“The main object of religion is not to get a man into heaven; but to get heaven into him.”
God has created this life and this world good. Now, let us ask ourselves, is this life only worthwhile because it leads to something better? Does this life have value only because it is a means to an end? If we answer yes to these questions, then we have totally misunderstood Christianity. God has created this life good and took delight in it. When creation has fallen, He did not gave up on it but rather became part of it in order to redeem it and renew it. If we see this life’s meaning only in terms of the future, then we have devalued and desecrated it. A religion that views this life as a mere place of passage, as something to be endured for the sake of the hereafter, is not Christianity.
When God became man through the mystery of the Incarnation, He dignified, transfigured, and exalted the meaning of human life. The transfiguration of Jesus reminds us that the reign of God is both a present and a future reality. Heaven is not up there, beyond the clouds, Jesus has brought heaven here. God does not dwell in a space above, God is with us. Thus, heaven is already in the world and within our experience. The challenge is to see heaven not as a place of destination but rather a state of being.
Due to our flaws and imperfections of this world, this vision of heaven may be blurred. The only way to see it clearly is through Jesus. What has been promised to Abraham has already been fulfilled. Through Jesus we have become one family under God. Heaven on earth is a reality if we view one another as all children of God, as brothers and sisters. The Psalm reminds us that even though this world is dark, we have nothing to fear, for God is our light and our salvation –that heaven is the light of God’s presence in this world of darkness. St Paul exhorts us to seek heaven for it is our true home and destiny, to find the hope that Christ will transfigure us and this world despite its infinite flaws and imperfections.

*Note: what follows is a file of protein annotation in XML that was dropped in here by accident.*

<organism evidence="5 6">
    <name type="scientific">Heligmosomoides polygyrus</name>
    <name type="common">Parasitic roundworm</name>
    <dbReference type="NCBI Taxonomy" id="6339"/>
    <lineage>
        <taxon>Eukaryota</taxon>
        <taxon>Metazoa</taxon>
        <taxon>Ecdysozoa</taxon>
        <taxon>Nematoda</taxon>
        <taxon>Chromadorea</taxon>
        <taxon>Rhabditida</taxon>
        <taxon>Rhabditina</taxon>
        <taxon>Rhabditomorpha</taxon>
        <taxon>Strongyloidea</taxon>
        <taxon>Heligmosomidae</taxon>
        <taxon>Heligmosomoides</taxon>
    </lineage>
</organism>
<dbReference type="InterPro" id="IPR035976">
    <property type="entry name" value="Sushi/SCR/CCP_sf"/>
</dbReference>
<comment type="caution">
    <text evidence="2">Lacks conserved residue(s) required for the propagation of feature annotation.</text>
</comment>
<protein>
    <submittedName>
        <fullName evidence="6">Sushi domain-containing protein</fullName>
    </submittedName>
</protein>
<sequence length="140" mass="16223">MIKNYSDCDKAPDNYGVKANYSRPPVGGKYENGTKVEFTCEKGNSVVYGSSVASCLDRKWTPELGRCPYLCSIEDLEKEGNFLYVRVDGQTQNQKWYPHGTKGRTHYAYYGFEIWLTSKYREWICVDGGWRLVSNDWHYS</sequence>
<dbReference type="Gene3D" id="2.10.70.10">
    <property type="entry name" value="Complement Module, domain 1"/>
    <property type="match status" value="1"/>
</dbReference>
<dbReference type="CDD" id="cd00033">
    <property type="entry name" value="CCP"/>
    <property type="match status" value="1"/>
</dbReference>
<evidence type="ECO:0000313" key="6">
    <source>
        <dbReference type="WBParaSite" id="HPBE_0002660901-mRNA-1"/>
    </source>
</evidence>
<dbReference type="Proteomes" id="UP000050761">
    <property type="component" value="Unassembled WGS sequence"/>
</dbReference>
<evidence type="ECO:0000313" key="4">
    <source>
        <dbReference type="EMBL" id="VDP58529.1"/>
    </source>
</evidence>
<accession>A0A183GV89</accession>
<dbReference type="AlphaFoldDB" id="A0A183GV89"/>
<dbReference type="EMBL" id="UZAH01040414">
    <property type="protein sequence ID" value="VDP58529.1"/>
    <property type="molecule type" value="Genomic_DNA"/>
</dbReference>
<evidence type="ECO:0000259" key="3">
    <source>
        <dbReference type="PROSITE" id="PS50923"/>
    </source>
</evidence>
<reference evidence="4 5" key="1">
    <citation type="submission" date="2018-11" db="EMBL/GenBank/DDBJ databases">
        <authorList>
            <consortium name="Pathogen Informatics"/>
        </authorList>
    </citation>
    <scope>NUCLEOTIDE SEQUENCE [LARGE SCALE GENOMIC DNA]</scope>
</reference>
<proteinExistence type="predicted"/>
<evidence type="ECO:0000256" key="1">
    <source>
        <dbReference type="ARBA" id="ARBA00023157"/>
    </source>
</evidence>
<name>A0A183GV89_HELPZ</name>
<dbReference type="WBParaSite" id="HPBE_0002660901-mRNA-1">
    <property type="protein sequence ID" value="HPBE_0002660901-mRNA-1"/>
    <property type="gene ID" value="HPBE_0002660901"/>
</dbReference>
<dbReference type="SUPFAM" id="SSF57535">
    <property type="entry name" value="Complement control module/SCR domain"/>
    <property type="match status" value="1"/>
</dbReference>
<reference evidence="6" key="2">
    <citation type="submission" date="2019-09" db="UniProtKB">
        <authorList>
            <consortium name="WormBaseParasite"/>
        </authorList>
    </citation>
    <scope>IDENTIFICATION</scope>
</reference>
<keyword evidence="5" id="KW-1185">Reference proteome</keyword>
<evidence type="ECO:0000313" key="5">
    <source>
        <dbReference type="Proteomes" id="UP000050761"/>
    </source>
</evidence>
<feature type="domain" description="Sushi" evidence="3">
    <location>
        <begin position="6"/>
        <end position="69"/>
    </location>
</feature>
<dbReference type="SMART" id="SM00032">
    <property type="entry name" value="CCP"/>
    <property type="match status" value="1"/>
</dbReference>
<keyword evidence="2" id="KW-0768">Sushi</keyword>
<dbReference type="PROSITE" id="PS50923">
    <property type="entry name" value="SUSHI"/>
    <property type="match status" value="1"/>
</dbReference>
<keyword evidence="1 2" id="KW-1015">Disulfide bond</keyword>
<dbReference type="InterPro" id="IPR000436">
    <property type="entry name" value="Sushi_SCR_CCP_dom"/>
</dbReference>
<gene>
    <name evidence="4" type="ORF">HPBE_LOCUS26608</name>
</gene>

The Kingdom of God is Jesus himself and we are the body of Christ. Let us therefore heed the Father’s calling to listen to Jesus –to this Jesus who has called us to partake of His mission to transform the world and establish the reign of God. Our experience of heaven depends on this. Let us begin in our relationships and responsibilities. Heaven in its basic definition is happiness and so let us work for happiness with all the people we touch in our lives. And in finding heaven, may we not be like Peter who wants to remain up there beyond the clouds; for happiness can only be perfected when it is shared. Let us ponder upon heaven by asking everyone we love this question, what is heaven to me without you?
Hereafter is a noun that refers to the afterlife but as an adverb it means: from now on. And so from now on, heaven is here.
2nd Sunday of Lent Year C
1st Reading: Gen 15:5-12, 17-18
Ps 27:1, 7-8, 8-9, 13-14
2nd Reading: Phil 3:17-4:1
Gospel: Lk 9:28b-36